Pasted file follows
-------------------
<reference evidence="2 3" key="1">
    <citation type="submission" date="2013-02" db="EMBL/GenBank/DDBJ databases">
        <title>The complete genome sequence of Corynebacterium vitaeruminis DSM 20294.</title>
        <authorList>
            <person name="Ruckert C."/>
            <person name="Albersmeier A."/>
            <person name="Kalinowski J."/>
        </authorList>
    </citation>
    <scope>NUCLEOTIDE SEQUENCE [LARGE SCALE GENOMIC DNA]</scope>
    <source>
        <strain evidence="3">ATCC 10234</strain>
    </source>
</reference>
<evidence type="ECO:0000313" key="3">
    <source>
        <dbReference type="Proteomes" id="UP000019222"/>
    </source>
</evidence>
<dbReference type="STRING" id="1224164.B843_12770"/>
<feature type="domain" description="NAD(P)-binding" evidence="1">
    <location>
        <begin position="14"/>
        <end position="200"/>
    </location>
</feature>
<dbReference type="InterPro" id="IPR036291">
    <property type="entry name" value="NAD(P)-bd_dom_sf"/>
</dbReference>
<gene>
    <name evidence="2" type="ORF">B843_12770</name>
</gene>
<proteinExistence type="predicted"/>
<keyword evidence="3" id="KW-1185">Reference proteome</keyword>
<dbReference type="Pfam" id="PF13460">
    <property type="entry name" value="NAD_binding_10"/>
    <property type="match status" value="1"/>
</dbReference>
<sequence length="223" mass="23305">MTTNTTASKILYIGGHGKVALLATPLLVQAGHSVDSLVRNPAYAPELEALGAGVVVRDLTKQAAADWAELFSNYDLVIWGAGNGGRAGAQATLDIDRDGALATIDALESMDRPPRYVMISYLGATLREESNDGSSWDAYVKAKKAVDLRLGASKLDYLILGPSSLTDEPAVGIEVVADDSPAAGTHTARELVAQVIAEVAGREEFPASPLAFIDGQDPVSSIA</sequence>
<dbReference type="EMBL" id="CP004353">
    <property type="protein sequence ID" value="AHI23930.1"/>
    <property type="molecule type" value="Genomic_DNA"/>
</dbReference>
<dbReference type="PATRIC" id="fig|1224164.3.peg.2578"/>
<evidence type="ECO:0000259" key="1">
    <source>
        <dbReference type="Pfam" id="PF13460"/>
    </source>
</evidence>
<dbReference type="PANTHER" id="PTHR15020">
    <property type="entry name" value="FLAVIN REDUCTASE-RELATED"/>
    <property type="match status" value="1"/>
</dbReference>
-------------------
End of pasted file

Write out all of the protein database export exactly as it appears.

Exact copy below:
<reference evidence="2 3" key="1">
    <citation type="submission" date="2013-02" db="EMBL/GenBank/DDBJ databases">
        <title>The complete genome sequence of Corynebacterium vitaeruminis DSM 20294.</title>
        <authorList>
            <person name="Ruckert C."/>
            <person name="Albersmeier A."/>
            <person name="Kalinowski J."/>
        </authorList>
    </citation>
    <scope>NUCLEOTIDE SEQUENCE [LARGE SCALE GENOMIC DNA]</scope>
    <source>
        <strain evidence="3">ATCC 10234</strain>
    </source>
</reference>
<evidence type="ECO:0000313" key="3">
    <source>
        <dbReference type="Proteomes" id="UP000019222"/>
    </source>
</evidence>
<dbReference type="STRING" id="1224164.B843_12770"/>
<feature type="domain" description="NAD(P)-binding" evidence="1">
    <location>
        <begin position="14"/>
        <end position="200"/>
    </location>
</feature>
<dbReference type="InterPro" id="IPR036291">
    <property type="entry name" value="NAD(P)-bd_dom_sf"/>
</dbReference>
<gene>
    <name evidence="2" type="ORF">B843_12770</name>
</gene>
<proteinExistence type="predicted"/>
<keyword evidence="3" id="KW-1185">Reference proteome</keyword>
<dbReference type="Pfam" id="PF13460">
    <property type="entry name" value="NAD_binding_10"/>
    <property type="match status" value="1"/>
</dbReference>
<sequence length="223" mass="23305">MTTNTTASKILYIGGHGKVALLATPLLVQAGHSVDSLVRNPAYAPELEALGAGVVVRDLTKQAAADWAELFSNYDLVIWGAGNGGRAGAQATLDIDRDGALATIDALESMDRPPRYVMISYLGATLREESNDGSSWDAYVKAKKAVDLRLGASKLDYLILGPSSLTDEPAVGIEVVADDSPAAGTHTARELVAQVIAEVAGREEFPASPLAFIDGQDPVSSIA</sequence>
<dbReference type="EMBL" id="CP004353">
    <property type="protein sequence ID" value="AHI23930.1"/>
    <property type="molecule type" value="Genomic_DNA"/>
</dbReference>
<dbReference type="PATRIC" id="fig|1224164.3.peg.2578"/>
<evidence type="ECO:0000259" key="1">
    <source>
        <dbReference type="Pfam" id="PF13460"/>
    </source>
</evidence>
<dbReference type="PANTHER" id="PTHR15020">
    <property type="entry name" value="FLAVIN REDUCTASE-RELATED"/>
    <property type="match status" value="1"/>
</dbReference>